Supercrawl featuring Fucked Up, METZ, Young Galaxy and More James Street North, Hamilton ON, September 13-14
Published Sep 15, 2013Hamilton's annual music and arts extravaganza, Supercrawl, is the very definition of a local success story. After starting out in its first year with just 3,000 attendees, this year saw four blocks of James Street shut down, with an estimated attendance of over 100,000 people in attendance.
Starting off day one was Hamilton's Engine Empire. Their blend of upbeat indie rock was a good way to begin the festival. Ania Fritch's soaring vocals combined with majestic guitar lines made for a powerful opening statement. Montreal's Suuns delivered a tight set that started off as a wall of distorted noise. As they progressed through their songs, the keyboard became the star player, adding groovy beats to create an utterly enchanting set in which the band members were just as in the zone as the audience was.
The audience loved Quebec act Les Trois Accords, and with good reason. Their power-pop songs were reminiscent of Weezer. The crowd knew the words, evident particularly during their performance of "Saskatchewan" that had the audience screaming back the words. "J'aime Ta Grammaire" was another highlight of their set, with lead singer Simon Proulx singing at the top of his lungs.
Young Galaxy provided the most dance-inducing set of the night. The band were all smiles as they played through their synth-infused set. Early on, the band played Ultramarine's "Pretty Boy" with its unique synth line and emotional vocal delivery from Catherine McCandless, who always looked utterly absorbed by the music. McCandless wasn't the only star player — Stephen Ramsay's enthusiastic stage banter was endearing, and he even planted a kiss on McCandless' cheek during one song. The high point for the band was their performance of the tropical "Fall For You," which had all of the band members contributing vocals during the chorus; the audience danced along accordingly.
Wintersleep headlined the first night, and Paul Murphy and co. got straight into business, launching into their distorted-guitar-filled set. They chose to relegate their mega-hit "Weighty Ghost" to the middle of the set, providing a lighter break before the heavy guitars returned later on. A few songs following "Weighty Ghost," the audience finally started to lose themselves. "Oblivion" saw the band's energy reach its peak, and they ended their set with the sinister guitar riffs of Untitled's "Danse Macabre."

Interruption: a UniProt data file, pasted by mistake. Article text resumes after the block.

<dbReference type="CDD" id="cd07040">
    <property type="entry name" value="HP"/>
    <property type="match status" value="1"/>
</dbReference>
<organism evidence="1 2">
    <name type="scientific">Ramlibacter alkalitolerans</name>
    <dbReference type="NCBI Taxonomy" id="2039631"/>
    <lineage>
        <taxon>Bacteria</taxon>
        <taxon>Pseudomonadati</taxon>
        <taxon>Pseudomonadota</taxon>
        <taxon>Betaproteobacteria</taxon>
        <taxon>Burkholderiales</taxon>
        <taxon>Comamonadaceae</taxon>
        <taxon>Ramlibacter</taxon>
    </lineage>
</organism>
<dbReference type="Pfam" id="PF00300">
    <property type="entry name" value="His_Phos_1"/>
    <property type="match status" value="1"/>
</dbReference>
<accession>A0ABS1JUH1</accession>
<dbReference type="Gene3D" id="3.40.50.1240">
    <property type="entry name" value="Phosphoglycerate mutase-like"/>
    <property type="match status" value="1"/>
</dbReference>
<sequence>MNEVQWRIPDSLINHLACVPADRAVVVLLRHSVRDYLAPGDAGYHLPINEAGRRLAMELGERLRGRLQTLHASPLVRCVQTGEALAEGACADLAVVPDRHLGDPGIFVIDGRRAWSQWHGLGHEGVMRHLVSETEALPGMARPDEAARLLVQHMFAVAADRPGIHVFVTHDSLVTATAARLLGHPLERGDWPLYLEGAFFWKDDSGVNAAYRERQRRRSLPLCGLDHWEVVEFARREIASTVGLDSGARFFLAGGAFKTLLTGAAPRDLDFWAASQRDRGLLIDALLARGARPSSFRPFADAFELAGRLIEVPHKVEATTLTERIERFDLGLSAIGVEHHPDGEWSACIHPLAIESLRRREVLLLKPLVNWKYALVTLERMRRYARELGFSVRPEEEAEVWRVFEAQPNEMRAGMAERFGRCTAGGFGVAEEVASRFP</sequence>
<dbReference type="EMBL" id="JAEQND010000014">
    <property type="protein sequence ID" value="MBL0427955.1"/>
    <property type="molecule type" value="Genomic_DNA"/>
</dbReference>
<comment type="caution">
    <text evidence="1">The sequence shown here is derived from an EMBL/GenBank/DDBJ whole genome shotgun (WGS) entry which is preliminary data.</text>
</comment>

Day two was a much busier affair, with bands playing from noon to midnight on five stages. Over on the Hamilton Community Foundation/Exclaim! Stage, the day got off to a start with Hamilton's noise-rock band WTCHS. Their wall of relentlessly loud rock gave early attendees a taste of what would come during the back-to-back hardcore assault of METZ and Fucked Up later on in the night. Doldrums went on next, changing the energy with their dreamy, synth-y numbers.
Rock would take over again after, with Vancouver's the Pack A.D.. The duo of Maya Miller and Becky Black is always a pleasure to listen to, and their chemistry is undeniable. They ripped through a set of the high-energy rock they're known for, ending their set with new single "Battering Ram" and then "Sirens," the roaring Unpersons track. Brooklyn's X Ambassadors brought a different indie-rock energy to the stage. The band members rotated between guitars and keys and even saxophones, putting in a varied and powerful set that featured everything from heavy percussion to synth-filled tracks.